Tests for axial loads of panels with a thickness of 100 mm (height 2.4 m, width 2.4 m) have led to destruction of panels at a load of 440kN / m.

Very quick and error-free assembly

The short time of assembly of ready-made elements makes it possible to build a house in just a few days - regardless of the weather conditions and the season. The production of panels for all buildings in our systems is adapted to a specific project. This means that the already cut and numbered panels are delivered to the construction site, which only need to be connected with each other like LEGO bricks using the “instructions” provided by us.

In addition, the construction of foundations takes place at the same time as the production of the walls and roof. The fact that H-Block® panels are manufactured in the production hall, and not on the construction site, ensures not only their high quality, but also makes the process of building the house independent from the weather.

Research carried out by Reed Construction Data RSMeans Solutions for BASF showed that the assembly time of a house with the area of 110 m2 in a wooden skeleton turned out to be more than twice as long as in SIP technology.

In addition to quick assembly, it is worth paying attention to the fact that due to the very small number of elements (in contrast, towards e.g. traditional technology) the possibility of making any assembly errors is reduced to an absolute minimum at the very beginning.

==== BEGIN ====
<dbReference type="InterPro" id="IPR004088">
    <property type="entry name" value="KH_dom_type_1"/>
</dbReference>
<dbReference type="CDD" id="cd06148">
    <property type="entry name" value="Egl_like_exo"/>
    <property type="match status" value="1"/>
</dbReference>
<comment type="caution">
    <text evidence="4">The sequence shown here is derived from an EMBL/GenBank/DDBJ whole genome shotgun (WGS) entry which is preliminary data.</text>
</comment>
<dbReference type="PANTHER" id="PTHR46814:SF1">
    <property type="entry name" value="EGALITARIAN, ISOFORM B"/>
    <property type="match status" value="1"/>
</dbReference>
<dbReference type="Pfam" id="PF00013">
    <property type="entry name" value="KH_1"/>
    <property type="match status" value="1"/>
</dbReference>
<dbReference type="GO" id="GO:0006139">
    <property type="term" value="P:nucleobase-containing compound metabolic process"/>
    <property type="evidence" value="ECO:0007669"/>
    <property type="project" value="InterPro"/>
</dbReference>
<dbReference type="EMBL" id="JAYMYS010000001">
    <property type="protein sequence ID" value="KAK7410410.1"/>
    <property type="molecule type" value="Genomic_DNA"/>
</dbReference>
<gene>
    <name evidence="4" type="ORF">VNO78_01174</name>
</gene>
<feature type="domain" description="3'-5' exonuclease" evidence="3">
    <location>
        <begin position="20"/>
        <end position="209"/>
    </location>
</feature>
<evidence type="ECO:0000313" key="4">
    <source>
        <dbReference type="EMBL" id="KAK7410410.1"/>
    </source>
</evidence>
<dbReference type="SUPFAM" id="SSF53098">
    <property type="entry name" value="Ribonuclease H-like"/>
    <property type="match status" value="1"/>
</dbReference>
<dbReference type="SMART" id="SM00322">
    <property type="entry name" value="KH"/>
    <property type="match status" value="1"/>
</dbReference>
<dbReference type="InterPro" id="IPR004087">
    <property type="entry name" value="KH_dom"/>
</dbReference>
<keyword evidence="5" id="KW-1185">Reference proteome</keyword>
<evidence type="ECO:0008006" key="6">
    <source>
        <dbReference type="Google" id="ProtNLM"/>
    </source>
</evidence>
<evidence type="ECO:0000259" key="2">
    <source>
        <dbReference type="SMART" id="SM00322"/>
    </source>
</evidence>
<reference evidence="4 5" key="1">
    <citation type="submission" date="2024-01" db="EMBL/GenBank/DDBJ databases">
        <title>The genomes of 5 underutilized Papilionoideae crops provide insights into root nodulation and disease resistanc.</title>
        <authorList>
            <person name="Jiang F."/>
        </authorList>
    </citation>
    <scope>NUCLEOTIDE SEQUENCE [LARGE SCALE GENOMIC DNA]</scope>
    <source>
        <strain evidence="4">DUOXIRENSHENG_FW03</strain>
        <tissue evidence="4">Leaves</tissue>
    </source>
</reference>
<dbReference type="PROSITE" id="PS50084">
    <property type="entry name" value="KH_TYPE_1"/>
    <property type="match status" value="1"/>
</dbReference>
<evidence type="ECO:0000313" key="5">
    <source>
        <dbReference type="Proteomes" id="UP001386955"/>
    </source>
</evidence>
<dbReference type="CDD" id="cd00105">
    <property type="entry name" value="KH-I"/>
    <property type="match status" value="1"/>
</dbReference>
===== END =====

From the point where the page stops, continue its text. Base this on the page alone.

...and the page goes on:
The closed-cell foam filled with the H-Block® panel is injected in a press under pressure into a closed mould. It grows and fills the entire box – that is, the entire wall element. PUR foam does not absorb moisture, does not settle, does not exhale it, does not lose its properties over time. In addition, all elements – LHB panels and connectors, are assembled with a low-pressure assembly foam, which guarantees tightness. This guarantees a high level of resistance to vapours and air throughout the whole life of the product.

Small thickness

If you compare other technologies, the insulation layer of mineral wool or foamed polystyrene with the same thermal permeability (U = 0.22 W / (m2 · K) is 50% thicker than in the case of using polyurethane foam, which significantly affects the wall thickness. Due to the fact that H-Block® is also a load-bearing and insulating module, the thickness of walls and roofs of buildings in the H-Block® system is more than twice smaller than that of traditional buildings, which enables:

  • maximum use of the building plot
  • maximum use of residential space
  • higher rooms in attics

Durability and resistance